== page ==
A Personal Protection Order (PPO) is meant to protect the Petitioner from threats or violence. While having a PPO against you does not give you a criminal record, it can severely affect your freedom. A PPO can prevent you from visiting certain locations or communicating with certain people. Violating a PPO can lead to serious criminal charges and arrest. A PPO may also be used against you in a divorce or child custody case.
Filing a Motion to Change or Terminate a PPO
Having a PPO against you can impact several aspects of your life. A PPO can forbid you from entering your home or speaking with your family members, including your children. Fortunately, you might be able to file a motion to modify or terminate the PPO.
A motion can be filed with the court that issued the PPO. Once accepted, a termination hearing will be held. This hearing provides an opportunity for both the Respondent and the Petitioner to tell their sides of the story.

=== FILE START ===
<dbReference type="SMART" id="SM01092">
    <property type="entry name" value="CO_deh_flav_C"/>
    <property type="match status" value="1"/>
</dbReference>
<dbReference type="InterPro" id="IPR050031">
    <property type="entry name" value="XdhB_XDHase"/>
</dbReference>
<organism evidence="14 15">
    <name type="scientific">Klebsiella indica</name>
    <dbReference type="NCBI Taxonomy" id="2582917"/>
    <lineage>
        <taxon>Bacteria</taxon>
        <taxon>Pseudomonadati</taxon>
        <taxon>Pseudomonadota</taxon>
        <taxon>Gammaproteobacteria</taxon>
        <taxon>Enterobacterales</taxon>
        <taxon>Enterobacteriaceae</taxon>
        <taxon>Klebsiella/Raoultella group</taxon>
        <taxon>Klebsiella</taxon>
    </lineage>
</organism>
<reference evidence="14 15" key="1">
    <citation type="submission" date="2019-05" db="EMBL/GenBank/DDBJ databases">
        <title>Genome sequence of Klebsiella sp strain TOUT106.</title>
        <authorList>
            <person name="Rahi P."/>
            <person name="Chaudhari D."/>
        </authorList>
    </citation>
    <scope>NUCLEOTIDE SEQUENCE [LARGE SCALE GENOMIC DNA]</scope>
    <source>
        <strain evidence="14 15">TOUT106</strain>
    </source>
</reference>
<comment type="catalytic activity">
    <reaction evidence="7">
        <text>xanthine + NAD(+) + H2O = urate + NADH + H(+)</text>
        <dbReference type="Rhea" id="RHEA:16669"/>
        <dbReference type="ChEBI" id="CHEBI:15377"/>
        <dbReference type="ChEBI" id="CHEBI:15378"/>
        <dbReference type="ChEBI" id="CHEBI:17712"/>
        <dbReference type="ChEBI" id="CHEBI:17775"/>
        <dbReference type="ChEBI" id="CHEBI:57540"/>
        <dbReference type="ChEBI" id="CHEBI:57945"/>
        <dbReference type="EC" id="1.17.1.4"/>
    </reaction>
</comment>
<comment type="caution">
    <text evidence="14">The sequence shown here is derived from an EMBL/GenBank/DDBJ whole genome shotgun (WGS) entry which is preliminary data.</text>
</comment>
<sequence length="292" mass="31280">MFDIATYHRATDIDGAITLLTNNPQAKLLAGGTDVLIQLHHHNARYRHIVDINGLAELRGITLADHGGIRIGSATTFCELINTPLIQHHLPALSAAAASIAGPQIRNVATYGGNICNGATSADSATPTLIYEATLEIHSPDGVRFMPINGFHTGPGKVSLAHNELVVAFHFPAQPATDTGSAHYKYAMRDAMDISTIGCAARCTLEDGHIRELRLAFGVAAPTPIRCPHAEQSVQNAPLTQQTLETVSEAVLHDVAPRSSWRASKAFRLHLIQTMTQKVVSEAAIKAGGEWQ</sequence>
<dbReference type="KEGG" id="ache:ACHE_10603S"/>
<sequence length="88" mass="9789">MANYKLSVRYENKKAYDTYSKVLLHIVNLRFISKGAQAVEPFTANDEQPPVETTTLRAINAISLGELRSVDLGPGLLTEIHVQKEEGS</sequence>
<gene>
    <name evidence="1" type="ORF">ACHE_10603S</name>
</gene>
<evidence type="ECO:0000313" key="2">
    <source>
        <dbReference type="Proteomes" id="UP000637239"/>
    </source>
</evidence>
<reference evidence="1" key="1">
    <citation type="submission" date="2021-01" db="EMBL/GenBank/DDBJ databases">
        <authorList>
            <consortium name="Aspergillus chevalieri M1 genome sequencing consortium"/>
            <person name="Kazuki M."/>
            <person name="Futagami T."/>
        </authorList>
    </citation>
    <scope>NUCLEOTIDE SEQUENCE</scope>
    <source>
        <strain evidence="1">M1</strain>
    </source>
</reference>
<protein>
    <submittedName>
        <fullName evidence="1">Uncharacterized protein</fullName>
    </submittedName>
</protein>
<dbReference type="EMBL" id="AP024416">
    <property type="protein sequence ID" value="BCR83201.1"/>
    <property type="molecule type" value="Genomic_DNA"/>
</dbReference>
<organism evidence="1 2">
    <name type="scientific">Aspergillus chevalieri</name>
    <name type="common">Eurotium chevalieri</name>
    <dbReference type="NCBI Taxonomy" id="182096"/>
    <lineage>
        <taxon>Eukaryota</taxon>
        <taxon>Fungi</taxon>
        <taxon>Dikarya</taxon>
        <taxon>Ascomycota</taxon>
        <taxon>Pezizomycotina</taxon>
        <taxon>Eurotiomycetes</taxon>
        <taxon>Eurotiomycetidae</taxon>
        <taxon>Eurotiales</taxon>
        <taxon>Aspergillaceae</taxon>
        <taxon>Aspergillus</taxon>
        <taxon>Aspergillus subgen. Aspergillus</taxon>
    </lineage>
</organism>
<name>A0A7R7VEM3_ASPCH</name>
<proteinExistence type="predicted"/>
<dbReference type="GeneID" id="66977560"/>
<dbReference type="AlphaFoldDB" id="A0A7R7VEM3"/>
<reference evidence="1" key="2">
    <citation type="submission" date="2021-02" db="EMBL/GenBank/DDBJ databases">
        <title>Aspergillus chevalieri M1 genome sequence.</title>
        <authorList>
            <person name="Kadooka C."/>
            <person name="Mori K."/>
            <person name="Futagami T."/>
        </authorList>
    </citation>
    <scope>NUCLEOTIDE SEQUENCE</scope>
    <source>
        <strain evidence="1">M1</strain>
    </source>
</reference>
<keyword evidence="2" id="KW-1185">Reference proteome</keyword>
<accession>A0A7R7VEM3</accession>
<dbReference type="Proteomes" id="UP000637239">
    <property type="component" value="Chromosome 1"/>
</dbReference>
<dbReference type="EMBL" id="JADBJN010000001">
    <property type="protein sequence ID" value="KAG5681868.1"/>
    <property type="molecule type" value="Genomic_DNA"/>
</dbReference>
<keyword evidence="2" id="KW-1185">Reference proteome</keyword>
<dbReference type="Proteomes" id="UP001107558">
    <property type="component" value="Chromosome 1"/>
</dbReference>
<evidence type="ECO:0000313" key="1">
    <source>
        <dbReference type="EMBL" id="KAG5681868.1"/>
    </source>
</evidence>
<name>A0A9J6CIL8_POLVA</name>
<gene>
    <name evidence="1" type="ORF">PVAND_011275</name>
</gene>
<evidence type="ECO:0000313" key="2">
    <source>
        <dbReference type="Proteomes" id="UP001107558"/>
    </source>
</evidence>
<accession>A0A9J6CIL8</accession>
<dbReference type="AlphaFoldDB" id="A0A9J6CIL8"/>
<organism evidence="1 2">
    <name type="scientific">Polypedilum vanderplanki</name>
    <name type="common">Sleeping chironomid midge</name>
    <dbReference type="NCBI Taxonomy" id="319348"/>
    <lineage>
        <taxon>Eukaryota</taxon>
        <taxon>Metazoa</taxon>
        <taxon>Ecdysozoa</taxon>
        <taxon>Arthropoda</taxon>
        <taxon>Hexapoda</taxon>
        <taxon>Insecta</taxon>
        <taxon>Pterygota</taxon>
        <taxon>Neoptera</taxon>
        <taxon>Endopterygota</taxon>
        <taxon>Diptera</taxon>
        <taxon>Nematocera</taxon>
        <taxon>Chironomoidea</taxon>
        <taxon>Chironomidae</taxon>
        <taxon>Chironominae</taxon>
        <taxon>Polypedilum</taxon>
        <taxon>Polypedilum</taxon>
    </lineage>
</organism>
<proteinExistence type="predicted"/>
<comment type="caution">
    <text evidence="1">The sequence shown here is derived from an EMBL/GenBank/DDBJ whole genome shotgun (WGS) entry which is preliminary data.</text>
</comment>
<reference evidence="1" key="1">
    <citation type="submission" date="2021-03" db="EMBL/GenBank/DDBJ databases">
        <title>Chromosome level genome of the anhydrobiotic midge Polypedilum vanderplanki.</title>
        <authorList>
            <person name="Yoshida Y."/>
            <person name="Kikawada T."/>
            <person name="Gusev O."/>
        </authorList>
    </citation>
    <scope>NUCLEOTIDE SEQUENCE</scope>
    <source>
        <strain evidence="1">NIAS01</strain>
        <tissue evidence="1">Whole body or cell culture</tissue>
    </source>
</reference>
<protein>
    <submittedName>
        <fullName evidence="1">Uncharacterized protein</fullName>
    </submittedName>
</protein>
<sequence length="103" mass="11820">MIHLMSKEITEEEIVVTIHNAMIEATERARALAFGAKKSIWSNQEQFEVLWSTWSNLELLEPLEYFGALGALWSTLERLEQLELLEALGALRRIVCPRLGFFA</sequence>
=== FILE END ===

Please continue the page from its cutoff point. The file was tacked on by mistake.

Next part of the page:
Keep in mind that a judge can sign an ex parte PPO without holding a hearing. Once the ex parte PPO is signed, you only have 14 days to file a motion to change or terminate the PPO. This is true even if you do not receive proper service of the papers.
What to Include in Your Motion
When filing a motion, you will need to let the judge know whether you want the PPO changed or terminated. Any proposed changes must be clearly defined. It’s important to let the judge know if you believe the claims against you are false.
Make sure you include any evidence to support your motion. Print out and attach supporting emails, documents or text messages. It’s crucial to be as honest and accurate as possible when filing a motion to change or terminate a PPO.
Trusted Michigan Lawyer
A PPO can be damaging to your character and your freedom. It can affect your life in many ways. An experienced lawyer can help you file a claim to change or terminate a PPO.
Chris Kessel is one of Michigan’s top PPO attorneys. He can help protect your rights and freedom. Please contact us for more information.